Pacific Wax Myrtle: Easy-To-Grow, Drought Tolerant, Medium-Sized Shrub

Pacific Wax Myrtle: Easy-To-Grow, Drought Tolerant, Medium-Sized Shrub

Pacific Wax Myrtle

Photo Compliments of David Hofmann

Morella californica (previously Myrica californica) is more commonly called California wax myrtle, California bayberry, or pacific wax myrtle. This broadleaf evergreen is an easy-to-grow medium-sized shrub (reaches a height of 30 feet and a width of 20 feet at maturity) that can be used in formal or naturalistic gardens. It can be sheared to produce a great hedge or it can be sheared in to other geometric shapes; it can also be left to grow into large, loose mounds, providing a background to other shrubs and perennials. The small, evergreen, leaves are aromatic when crushed. Clusters of black fruit are held on short spurs in late summer, persisting into midwinter and providing food for wild birds.

Leaves are alternate, simple, lanceolate, narrow (2 to 4 inches long and 1/2 to 3/4 inches wide); margins are sparsely toothed except near the base. Leaves typically point upward and are clustered at the terminal ends of the branches

Flowers appear in the late spring through early summer on both the male and female trees. They are small, yellow and inconspicuous.

The fruit is ¼ inch wide with purple to black colored berries that are covered with a white waxy bloom. Each berry only has one seed within. Berries start to appear in the September to October time frame. Birds love the tiny purplish fruits.

How To Make Your Pacific Wax Myrtle Thrive

Pacific wax myrtle thrives in full sun to deep shade. The more sun it receives the denser the growth. It prefers a location with moist to well-drained soil, but will tolerate sand and clay. Pacific wax myrtle can withstand damp locations and summer drought; it can survive on poor soil and seaside conditions. Once established this shrub is completely drought tolerant.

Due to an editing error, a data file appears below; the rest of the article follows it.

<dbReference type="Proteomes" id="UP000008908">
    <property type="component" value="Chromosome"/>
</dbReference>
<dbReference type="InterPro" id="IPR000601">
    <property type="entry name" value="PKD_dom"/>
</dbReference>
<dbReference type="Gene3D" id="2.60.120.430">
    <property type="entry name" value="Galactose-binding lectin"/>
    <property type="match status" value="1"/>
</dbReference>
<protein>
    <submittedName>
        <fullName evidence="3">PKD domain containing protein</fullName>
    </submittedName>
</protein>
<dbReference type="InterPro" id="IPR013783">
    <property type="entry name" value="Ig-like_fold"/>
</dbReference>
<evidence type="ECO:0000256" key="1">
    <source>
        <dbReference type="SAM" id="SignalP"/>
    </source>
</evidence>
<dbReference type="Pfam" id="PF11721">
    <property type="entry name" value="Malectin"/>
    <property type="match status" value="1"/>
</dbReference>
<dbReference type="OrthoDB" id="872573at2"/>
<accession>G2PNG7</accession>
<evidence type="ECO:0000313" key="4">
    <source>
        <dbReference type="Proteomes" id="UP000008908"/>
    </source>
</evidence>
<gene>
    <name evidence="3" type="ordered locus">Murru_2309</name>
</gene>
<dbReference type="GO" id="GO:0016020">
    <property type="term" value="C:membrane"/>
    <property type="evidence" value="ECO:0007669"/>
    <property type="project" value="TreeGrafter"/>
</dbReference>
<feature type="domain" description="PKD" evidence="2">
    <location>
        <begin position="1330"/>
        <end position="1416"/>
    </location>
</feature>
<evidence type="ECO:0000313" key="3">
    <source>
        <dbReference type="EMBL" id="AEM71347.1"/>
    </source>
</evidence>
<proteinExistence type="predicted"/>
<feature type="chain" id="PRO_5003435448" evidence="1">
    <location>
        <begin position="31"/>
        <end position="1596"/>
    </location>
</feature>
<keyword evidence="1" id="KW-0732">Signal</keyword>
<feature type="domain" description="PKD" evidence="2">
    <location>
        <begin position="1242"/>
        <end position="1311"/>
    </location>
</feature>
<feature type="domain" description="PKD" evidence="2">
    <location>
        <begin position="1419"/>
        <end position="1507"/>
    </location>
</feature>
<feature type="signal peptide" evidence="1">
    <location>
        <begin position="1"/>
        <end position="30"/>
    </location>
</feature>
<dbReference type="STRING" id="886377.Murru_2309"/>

General Pacific Wax Myrtle Information

Pests & Diseases

It is relatively free of both pests and disease.


Pacific Wax Myrtle responds well to pruning and tolerates shearing. Heavy pruning should be done in the late winter with shaping in early to mid summer.  It can be limbed to create a small tree if this is done over time.


Seeds collected in fall should be abraded or soaked in warm water to remove the waxy coating; seeds require 3 months stratification at 40ºF (4ºC).  Heel cuttings of half-ripe wood in July or August have fair to good success.  Layering in the spring is the method of choice, it is also the quickest method.

Quick Facts

  • Plant Type: Spreading shrub
  • Foliage Type: Evergreen
  • Leaves: Leaves are alternate, simple
  • Fruit: Small, round, waxy drupes (1/16 inch in diameter), dark purple to light gray, borne in small, tight clusters.
  • Flower: Species is monoecious; with separate male and female catkins borne in the leaf axils; both reach 1/2 to 1 inch long.
  • Bark: Thin, gray to brown, and often covered with white patches.
  • Plant Height: 20 to 30 feet under ideal conditions
  • Plant Width: 20 feet under ideal conditions
  • Hardiness Zones: Zones 7 to 9
  • Light Exposure: Full sun to deep shade
  • Water Requirements: Drought tolerant once established

Photo Search

Google – Pacific Wax Myrtle Photos

Flicker – Pacific Wax Myrtle

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